TEXT review

A well-made house

review by Amelia Walker


Kristin Lang
The Weight of Light
Five Islands Press, Parkville VIC 3052
ISBN 9780734053749
Pb 88pp AUD25.95


Ecopoetry needs to be intense and unpredictable,
needs to establish relationships with all manner of things,
as well as acknowledge disconnections
and sites of convergence. (Stuart 2017: 3)

A good ecopoem, Christopher Arigo explains, is ‘a house … founded on the tension between the cutting edge of innovation and ecological thinking’ (Arigo 2007: 3). Such poems abound in Kristin Lang’s The Weight of Light – a sensually metaphysical collection that subtly yet profoundly ekes out interrelations between humans and animals, language and nature, technology and the immaterial. In line with Gander and Kinsella’s suggestion that ecological poetry ‘might be developed rhizomatically, it might be described as a nest, a collectivity’ (Gander & Kinsella 2012: 13), Lang emphasises the thrumming yet too often overlooked interrelatedness of things via her deft weaving of motifs including moons and mountains, muscle and shadow, silence and breath. This is a collection that demands multiple readings – and rewards them – opening and offering new insights, new articulations with each fresh encounter, each return.

Lang has a gift for writing about animals, including human animals, and for reminding us how close, how interrelated and interdependent we are with other creatures and the spaces of this earth we share. That is to say, The Weight of Light aptly carries the ecopoetic project of presenting ‘the human experience as being part of the more-than-human world’ (Stuart 2017: 3). Take, for instance, Lang’s striking portrait of a squirrel, whose tail is:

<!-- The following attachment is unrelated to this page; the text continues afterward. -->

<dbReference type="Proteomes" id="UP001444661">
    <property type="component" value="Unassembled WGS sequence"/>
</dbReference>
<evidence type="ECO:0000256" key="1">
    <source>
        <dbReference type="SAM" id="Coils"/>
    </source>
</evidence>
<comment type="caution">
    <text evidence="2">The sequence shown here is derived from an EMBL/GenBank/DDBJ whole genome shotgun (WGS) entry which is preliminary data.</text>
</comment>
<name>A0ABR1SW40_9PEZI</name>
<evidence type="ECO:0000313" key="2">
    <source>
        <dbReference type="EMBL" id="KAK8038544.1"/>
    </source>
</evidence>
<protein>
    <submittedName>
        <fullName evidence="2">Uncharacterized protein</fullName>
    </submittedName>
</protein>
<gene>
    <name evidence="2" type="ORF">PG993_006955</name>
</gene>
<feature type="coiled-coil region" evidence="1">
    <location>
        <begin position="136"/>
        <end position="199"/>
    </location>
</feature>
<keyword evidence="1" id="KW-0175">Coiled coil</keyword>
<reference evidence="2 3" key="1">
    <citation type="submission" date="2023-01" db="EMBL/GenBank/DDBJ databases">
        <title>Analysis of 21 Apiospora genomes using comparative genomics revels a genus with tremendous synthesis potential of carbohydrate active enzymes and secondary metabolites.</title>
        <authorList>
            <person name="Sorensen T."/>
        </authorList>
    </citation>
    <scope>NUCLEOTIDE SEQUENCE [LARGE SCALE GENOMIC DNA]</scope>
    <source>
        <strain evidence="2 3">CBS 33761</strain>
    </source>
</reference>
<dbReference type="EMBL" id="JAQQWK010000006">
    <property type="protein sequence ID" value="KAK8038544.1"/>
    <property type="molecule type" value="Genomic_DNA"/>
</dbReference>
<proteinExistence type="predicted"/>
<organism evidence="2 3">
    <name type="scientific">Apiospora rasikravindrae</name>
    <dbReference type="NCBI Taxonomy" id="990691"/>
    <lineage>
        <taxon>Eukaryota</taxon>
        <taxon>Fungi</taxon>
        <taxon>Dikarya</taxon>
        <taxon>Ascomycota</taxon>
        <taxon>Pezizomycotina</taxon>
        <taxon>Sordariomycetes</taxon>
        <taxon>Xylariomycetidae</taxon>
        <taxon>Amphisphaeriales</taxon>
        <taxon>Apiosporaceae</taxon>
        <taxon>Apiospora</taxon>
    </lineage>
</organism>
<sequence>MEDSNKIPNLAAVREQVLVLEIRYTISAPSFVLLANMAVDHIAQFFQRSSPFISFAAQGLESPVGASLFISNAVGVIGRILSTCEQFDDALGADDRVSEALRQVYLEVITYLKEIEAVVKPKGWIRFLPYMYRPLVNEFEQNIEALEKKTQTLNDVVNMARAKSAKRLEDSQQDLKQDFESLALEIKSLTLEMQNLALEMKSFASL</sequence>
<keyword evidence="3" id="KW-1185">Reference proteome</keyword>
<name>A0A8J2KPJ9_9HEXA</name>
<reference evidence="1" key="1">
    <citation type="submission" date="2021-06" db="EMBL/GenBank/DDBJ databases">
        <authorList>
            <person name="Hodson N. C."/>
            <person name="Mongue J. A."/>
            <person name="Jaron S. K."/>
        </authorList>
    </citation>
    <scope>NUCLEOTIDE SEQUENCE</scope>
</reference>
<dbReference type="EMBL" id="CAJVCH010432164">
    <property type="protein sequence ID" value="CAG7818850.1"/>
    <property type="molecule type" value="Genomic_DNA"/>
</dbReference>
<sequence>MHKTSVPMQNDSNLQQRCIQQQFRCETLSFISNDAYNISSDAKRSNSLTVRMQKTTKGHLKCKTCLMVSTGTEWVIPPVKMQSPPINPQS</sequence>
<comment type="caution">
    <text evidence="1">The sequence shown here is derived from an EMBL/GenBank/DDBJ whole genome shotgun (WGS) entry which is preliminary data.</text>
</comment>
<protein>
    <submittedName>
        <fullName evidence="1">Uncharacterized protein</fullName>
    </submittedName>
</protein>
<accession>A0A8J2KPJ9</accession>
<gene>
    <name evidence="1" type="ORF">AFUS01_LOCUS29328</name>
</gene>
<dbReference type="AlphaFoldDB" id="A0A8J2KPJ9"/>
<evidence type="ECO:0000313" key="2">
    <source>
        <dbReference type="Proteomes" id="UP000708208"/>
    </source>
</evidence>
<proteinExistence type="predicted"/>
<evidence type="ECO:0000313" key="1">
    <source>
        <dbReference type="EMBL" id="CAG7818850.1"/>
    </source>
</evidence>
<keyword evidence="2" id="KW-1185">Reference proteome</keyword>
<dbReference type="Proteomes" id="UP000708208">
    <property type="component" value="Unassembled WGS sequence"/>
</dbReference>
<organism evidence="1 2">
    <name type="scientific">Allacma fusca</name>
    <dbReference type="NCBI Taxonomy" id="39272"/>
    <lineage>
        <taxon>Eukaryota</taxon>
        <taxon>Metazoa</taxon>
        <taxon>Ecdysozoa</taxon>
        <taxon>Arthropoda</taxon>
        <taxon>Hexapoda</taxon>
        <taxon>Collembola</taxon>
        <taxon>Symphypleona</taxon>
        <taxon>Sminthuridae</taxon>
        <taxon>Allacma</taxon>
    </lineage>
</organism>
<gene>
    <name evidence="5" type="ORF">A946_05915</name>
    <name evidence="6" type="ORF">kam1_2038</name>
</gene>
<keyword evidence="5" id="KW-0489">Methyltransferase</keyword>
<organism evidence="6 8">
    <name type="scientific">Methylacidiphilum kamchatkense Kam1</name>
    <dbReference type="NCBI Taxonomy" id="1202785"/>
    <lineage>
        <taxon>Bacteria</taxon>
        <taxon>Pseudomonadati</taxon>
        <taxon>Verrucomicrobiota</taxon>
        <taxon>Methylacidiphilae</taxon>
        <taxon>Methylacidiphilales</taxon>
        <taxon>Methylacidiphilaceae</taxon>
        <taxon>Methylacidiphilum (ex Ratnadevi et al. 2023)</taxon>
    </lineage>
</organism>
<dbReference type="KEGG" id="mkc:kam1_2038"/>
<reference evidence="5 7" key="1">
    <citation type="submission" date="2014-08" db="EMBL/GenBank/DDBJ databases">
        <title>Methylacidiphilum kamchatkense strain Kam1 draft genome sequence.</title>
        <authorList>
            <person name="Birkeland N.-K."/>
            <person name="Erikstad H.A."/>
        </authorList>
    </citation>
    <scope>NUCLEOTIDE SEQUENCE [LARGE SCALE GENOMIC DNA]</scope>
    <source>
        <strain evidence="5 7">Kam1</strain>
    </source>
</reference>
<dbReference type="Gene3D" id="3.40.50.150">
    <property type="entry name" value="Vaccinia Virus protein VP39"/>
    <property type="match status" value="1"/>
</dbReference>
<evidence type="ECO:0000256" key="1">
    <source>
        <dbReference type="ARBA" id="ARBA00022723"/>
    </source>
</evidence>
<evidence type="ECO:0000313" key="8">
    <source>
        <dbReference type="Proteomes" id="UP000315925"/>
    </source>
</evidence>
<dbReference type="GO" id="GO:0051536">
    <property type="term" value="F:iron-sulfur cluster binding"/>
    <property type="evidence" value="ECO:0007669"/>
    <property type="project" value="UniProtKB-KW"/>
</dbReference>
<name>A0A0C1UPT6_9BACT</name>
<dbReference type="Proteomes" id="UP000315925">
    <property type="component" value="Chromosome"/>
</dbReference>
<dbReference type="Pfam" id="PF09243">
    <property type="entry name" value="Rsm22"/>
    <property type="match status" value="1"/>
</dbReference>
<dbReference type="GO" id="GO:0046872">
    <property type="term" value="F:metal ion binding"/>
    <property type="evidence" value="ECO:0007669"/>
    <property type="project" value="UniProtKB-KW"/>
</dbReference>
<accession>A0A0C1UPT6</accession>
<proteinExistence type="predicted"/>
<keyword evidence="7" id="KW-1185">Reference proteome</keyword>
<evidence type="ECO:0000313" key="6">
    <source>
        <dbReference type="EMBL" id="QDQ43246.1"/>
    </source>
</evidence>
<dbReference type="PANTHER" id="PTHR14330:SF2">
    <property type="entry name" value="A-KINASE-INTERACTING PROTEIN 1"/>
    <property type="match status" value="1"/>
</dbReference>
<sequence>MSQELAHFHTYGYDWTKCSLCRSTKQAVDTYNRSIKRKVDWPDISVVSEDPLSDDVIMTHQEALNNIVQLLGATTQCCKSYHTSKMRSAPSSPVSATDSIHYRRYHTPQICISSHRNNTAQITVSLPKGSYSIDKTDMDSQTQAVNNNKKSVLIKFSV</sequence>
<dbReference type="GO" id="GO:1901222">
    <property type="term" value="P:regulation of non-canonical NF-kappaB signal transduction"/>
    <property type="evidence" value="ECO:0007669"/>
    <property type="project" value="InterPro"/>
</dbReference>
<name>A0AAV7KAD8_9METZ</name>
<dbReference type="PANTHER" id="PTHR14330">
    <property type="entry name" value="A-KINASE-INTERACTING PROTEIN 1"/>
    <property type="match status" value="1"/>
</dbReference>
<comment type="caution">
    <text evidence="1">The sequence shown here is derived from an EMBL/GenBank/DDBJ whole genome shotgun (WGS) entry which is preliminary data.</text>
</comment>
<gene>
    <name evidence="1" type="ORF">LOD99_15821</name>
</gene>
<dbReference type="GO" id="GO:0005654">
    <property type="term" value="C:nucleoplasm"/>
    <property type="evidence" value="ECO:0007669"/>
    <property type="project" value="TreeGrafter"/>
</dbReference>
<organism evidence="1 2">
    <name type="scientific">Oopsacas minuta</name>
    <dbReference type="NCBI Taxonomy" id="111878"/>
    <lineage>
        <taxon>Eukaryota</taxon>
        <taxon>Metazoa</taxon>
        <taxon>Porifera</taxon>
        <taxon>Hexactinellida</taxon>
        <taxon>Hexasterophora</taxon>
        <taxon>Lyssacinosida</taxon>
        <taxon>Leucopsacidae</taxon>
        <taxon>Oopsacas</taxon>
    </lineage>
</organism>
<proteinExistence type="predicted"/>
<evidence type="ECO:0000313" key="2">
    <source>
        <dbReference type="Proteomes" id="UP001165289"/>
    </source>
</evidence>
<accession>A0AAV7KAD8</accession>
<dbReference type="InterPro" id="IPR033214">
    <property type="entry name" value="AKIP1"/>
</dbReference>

an auburn
curve on the nerve-strung
bone she catches
in the corner of her eye (67)

and whose heart is:

a kind of fulcrum
and all the world
on this side
or the other (67)

Similarly, when Lang writes of ‘The wombat’, she shows us:

The muscle – here. The fur. What I touch, as if the skull
peers back, is a sense not of bones
but of layers gone – myself as new-born, the just-bathed child… (55)

In these and other animal-focused poems, Lang deftly evokes the intelligence, the mysterious emotions of these creatures with whom we cannot speak, and yet have so much to communicate, if and when we can find ways. Likewise, studies of human figures – particularly ‘Portrait of a man dying’ – remind us, with raw energy, just how animal we humans after all are:

‘So this is dying’, he says. The boulders
turn feather-light. The sky widens. His lips
part in the clean, blue air. And the day
rises around him – sudden curves and ripples. (84)

Equally striking are Lang’s depictions of landscapes and spaces. In ‘A sea of green’ she writes:

The sky is ash coloured and so close to us, so heavy,
our voices fall back inside themselves. (70)